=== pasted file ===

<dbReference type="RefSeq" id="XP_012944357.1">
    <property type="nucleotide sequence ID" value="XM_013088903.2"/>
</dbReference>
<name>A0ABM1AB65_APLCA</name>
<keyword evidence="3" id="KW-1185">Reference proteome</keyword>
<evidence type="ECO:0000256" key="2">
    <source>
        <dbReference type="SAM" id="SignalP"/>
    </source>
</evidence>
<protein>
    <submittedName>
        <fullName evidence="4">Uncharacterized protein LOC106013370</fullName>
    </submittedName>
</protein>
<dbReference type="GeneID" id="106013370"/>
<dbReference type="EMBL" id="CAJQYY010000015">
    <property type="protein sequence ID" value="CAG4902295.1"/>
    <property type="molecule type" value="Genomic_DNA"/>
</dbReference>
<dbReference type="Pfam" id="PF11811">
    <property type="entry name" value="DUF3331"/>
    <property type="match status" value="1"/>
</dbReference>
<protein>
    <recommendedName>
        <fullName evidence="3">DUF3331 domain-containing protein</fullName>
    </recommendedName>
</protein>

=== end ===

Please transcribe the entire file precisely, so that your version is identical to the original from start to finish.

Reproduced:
<dbReference type="RefSeq" id="XP_012944357.1">
    <property type="nucleotide sequence ID" value="XM_013088903.2"/>
</dbReference>
<name>A0ABM1AB65_APLCA</name>
<keyword evidence="3" id="KW-1185">Reference proteome</keyword>
<evidence type="ECO:0000256" key="2">
    <source>
        <dbReference type="SAM" id="SignalP"/>
    </source>
</evidence>
<protein>
    <submittedName>
        <fullName evidence="4">Uncharacterized protein LOC106013370</fullName>
    </submittedName>
</protein>
<dbReference type="GeneID" id="106013370"/>
<dbReference type="EMBL" id="CAJQYY010000015">
    <property type="protein sequence ID" value="CAG4902295.1"/>
    <property type="molecule type" value="Genomic_DNA"/>
</dbReference>
<dbReference type="Pfam" id="PF11811">
    <property type="entry name" value="DUF3331"/>
    <property type="match status" value="1"/>
</dbReference>
<protein>
    <recommendedName>
        <fullName evidence="3">DUF3331 domain-containing protein</fullName>
    </recommendedName>
</protein>